22 de abr. de 2020

Lubin Korrigan, Akkad, Galaad - Fragrance Reviews


It is not just today that Lubin is inspired by the history of humankind and the legends of the past to create perfumes that have something to tell and are contemporary in their aroma. Although in the Aristia collection the brand ends up sinning a lot in positioning and in the perfumes delivered in 2012, they nailed it by expanding the classic and well-received Idole de Lubin in a multicultural collection, adding 3 perfumes in EDP concentration that were inspired by different civilizations and legends of the past. Korrigan, Akkad and Galaad tell different stories but are unified by the well balanced use of woods, resins and aromatic balms as old as the civilizations that are honored.

Korrigan is the perfume that has the most enigmatic history of the 3, starting from what are Celtic legends that can represent both fairies and gnomes or even beings similar to mermaids. In the narrative told by Lubin they are represented by a composition that involves the various elements that would be part of the legend that Lubin creates for them: an aromatic and spicy juniper opening, dry touches of cognac mixed with saffron and a rustic, woody base, slightly animalic where leather, cedar agarwood and vetiver create this more primitive aura. The generous use of musk in the composition ends up making it very close to the skin after a few hours, which is a little disappointing.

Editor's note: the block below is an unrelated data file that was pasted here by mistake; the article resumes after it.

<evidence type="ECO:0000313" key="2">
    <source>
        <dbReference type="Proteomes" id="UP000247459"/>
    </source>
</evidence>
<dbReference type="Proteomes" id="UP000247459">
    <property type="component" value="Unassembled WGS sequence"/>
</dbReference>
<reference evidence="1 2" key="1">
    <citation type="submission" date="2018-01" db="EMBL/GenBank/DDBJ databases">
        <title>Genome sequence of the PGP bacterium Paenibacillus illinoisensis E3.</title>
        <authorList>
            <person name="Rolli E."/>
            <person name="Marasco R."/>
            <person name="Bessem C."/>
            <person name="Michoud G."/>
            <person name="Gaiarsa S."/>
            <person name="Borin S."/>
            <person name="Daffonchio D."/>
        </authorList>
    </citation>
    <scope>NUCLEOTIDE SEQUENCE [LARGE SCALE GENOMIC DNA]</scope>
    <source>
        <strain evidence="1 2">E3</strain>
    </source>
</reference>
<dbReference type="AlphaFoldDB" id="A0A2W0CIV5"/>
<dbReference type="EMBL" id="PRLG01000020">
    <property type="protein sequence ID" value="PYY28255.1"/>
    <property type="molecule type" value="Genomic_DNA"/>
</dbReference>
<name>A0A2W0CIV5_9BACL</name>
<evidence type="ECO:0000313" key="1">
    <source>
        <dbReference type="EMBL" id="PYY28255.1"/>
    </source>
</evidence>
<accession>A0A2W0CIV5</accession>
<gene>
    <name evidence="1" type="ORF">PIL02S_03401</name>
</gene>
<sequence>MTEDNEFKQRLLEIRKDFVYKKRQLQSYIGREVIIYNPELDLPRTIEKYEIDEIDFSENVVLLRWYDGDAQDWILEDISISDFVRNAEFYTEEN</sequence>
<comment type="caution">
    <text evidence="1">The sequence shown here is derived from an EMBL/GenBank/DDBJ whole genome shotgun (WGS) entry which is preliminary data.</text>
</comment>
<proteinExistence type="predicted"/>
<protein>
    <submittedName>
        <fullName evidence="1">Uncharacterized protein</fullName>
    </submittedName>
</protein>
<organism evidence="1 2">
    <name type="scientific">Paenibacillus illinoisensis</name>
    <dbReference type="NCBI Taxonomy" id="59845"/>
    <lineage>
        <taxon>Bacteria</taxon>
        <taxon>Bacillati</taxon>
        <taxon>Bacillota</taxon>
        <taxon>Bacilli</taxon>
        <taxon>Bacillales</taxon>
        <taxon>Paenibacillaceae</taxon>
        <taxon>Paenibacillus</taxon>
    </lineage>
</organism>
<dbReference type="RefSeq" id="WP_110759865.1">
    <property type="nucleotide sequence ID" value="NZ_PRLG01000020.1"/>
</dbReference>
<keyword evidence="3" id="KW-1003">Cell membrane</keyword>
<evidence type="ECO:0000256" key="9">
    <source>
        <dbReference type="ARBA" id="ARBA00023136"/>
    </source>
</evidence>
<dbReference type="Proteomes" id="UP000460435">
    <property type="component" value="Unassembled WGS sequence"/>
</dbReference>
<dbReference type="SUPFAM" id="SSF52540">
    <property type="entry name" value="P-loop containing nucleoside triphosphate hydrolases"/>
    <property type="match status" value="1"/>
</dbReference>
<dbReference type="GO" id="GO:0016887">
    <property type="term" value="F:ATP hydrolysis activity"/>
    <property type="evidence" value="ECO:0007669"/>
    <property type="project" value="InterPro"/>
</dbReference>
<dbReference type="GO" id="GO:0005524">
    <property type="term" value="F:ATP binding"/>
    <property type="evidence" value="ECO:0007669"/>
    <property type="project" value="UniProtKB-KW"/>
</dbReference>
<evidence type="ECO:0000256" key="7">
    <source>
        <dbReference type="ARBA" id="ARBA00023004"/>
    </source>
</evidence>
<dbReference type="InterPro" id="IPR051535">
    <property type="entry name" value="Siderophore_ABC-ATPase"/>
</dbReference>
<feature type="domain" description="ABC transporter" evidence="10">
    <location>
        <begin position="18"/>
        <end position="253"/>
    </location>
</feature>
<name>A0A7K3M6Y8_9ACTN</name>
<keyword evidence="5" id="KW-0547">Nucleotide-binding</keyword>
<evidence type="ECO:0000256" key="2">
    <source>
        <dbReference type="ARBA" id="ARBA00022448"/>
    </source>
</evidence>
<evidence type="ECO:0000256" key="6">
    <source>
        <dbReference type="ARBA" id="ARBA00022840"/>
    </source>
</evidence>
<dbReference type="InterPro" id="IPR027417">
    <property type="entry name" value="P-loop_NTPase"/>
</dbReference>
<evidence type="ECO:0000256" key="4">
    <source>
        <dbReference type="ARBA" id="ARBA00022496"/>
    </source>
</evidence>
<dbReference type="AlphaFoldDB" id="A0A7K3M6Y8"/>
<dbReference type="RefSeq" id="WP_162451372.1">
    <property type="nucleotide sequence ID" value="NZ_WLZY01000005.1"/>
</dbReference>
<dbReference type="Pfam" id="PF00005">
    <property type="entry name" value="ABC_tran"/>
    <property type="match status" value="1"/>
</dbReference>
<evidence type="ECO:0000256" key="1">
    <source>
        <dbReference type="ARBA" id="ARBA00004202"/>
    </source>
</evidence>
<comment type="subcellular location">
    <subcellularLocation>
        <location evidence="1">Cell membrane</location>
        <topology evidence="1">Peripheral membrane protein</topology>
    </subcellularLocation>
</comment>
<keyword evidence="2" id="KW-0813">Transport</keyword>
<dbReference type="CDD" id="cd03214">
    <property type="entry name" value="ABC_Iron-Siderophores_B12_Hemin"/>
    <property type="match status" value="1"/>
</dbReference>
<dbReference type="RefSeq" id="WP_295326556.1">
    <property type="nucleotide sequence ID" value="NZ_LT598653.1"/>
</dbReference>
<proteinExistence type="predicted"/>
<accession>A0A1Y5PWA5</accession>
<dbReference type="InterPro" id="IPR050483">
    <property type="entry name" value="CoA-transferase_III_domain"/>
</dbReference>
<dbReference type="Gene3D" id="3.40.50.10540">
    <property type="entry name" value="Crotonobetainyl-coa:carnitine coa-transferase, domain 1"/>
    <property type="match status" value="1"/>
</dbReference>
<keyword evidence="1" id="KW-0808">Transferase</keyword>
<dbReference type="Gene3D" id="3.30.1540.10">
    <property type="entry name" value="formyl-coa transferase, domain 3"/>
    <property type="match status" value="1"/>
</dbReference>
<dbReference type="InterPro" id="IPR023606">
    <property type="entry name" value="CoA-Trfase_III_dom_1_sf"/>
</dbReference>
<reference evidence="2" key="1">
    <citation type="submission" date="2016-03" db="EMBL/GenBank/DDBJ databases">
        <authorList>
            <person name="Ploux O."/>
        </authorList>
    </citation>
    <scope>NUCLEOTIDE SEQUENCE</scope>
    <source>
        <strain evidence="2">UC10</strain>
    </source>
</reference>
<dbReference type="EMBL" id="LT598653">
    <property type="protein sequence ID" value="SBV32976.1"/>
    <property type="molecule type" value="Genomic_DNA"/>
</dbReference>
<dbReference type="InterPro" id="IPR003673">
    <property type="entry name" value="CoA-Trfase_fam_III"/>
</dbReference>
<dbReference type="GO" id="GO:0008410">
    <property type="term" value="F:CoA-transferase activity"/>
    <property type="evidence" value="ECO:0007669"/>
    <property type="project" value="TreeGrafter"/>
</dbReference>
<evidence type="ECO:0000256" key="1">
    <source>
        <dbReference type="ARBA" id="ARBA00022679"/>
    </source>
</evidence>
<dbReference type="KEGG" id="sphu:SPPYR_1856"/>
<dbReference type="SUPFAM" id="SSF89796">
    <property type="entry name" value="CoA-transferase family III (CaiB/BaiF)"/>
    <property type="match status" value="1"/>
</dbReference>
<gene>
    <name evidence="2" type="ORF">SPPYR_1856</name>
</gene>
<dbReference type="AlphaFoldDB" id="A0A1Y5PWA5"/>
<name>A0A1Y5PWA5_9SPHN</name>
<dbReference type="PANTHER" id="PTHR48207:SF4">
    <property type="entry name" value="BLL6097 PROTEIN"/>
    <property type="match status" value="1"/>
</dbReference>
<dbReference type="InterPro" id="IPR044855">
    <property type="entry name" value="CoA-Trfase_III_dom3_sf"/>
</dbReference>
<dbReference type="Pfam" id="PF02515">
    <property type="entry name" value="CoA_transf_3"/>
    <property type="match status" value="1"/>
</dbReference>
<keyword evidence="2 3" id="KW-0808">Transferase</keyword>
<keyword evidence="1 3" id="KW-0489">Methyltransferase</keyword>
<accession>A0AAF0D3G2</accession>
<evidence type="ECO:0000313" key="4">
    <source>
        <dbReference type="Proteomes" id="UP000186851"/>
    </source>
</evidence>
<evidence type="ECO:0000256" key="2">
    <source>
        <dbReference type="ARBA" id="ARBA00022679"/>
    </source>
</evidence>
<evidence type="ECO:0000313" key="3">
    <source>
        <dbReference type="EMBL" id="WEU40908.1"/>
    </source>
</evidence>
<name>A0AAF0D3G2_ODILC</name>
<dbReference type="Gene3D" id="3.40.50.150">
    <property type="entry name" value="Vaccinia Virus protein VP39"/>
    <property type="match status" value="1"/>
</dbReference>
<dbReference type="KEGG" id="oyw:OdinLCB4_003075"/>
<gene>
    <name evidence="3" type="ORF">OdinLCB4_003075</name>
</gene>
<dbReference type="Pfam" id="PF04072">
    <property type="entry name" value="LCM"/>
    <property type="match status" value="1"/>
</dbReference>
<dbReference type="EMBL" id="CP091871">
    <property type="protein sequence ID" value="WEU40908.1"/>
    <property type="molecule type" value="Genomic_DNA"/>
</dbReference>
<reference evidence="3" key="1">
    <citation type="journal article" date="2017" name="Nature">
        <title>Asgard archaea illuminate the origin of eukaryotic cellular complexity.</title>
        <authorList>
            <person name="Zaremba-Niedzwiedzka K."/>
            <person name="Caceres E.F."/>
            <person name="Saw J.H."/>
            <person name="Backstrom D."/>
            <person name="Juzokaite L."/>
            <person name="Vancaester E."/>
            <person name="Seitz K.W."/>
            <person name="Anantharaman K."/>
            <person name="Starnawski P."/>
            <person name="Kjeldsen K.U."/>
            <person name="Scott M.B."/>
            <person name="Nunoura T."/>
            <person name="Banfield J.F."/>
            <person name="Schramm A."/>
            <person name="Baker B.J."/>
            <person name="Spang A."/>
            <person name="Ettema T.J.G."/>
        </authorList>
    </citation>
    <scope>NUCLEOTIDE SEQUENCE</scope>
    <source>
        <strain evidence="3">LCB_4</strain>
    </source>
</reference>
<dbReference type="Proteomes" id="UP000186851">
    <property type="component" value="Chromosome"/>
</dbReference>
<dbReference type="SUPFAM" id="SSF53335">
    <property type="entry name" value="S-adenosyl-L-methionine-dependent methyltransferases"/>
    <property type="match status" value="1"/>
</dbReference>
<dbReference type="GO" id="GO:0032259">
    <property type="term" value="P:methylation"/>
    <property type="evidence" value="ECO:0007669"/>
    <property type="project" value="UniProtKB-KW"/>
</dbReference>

Akkad also ends up being a mild perfume, but with a longer lasting presence on the skin. Honoring the Akkadian Empire, the first Mesopotamian empire, Akkad would be inspired by the Sumerian goddess Ishtar and elements present in a precious balm that Lubin does not make clear whether or not it is also related to the goddess. Akkad's aura focuses on exploring the amber for its warm, dry aroma that refers to honey. This is done in such a way that the most difficult aspects are left at the opening, balanced by a citrus aroma that emanates an orange smell. Then the perfume shows an exotic harmony where the freshness of the cardamom is complemented by the fresh and resinous aroma of the elemi. The base reminds me of a slightly more resinous version of the same idea present in the Prada Amber Pour Homme, capturing amber from a more delicate and soft side.

For Galahad we leave Mesopotamia and head towards Egypt, focusing this time on myrrh, used in the famous balm of Gilead. Galaad is the one that captures the theme of resins that permeates the composition in a more intense and smoky way. The perfume highlights the subtle leather nuances that myrrh has and complements its resinous aura with an amber and slightly sweet agarwood. The perfume brings a more contemporary and French touch due to the presence of rosemary, which gives a dry and almost medicinal aromatic touch to the outlet. As Galaad evolves, it makes room for a more woody aroma and for a discreet use of smoked tobacco with nuances of honey. Of the 3 compositions, it sounds the most luxurious, enigmatic and primitive, seeming to capture the warm and arid aura of the desert.